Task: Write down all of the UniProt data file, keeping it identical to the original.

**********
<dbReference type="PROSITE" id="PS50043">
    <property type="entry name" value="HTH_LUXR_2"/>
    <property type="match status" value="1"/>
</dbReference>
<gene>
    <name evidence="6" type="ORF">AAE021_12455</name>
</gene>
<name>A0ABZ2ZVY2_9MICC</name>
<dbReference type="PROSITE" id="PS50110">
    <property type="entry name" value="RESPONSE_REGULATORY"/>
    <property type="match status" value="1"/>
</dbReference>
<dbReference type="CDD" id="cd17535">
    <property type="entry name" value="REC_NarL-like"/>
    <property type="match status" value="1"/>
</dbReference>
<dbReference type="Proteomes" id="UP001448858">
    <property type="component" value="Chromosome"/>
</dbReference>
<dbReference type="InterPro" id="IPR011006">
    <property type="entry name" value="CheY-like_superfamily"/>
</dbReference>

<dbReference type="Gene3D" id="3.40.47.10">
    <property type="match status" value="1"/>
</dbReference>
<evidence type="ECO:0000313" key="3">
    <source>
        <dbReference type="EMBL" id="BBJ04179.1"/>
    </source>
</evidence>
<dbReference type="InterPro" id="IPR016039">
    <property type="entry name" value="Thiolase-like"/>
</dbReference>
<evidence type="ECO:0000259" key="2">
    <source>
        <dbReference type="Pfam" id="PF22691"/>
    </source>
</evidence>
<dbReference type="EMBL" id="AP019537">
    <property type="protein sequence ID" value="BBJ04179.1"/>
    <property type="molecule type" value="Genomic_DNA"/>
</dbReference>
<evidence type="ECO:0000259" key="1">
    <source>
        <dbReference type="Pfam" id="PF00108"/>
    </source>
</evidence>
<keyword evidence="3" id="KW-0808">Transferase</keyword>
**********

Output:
<dbReference type="PROSITE" id="PS50043">
    <property type="entry name" value="HTH_LUXR_2"/>
    <property type="match status" value="1"/>
</dbReference>
<gene>
    <name evidence="6" type="ORF">AAE021_12455</name>
</gene>
<name>A0ABZ2ZVY2_9MICC</name>
<dbReference type="PROSITE" id="PS50110">
    <property type="entry name" value="RESPONSE_REGULATORY"/>
    <property type="match status" value="1"/>
</dbReference>
<dbReference type="CDD" id="cd17535">
    <property type="entry name" value="REC_NarL-like"/>
    <property type="match status" value="1"/>
</dbReference>
<dbReference type="Proteomes" id="UP001448858">
    <property type="component" value="Chromosome"/>
</dbReference>
<dbReference type="InterPro" id="IPR011006">
    <property type="entry name" value="CheY-like_superfamily"/>
</dbReference>

<dbReference type="Gene3D" id="3.40.47.10">
    <property type="match status" value="1"/>
</dbReference>
<evidence type="ECO:0000313" key="3">
    <source>
        <dbReference type="EMBL" id="BBJ04179.1"/>
    </source>
</evidence>
<dbReference type="InterPro" id="IPR016039">
    <property type="entry name" value="Thiolase-like"/>
</dbReference>
<evidence type="ECO:0000259" key="2">
    <source>
        <dbReference type="Pfam" id="PF22691"/>
    </source>
</evidence>
<dbReference type="EMBL" id="AP019537">
    <property type="protein sequence ID" value="BBJ04179.1"/>
    <property type="molecule type" value="Genomic_DNA"/>
</dbReference>
<evidence type="ECO:0000259" key="1">
    <source>
        <dbReference type="Pfam" id="PF00108"/>
    </source>
</evidence>
<keyword evidence="3" id="KW-0808">Transferase</keyword>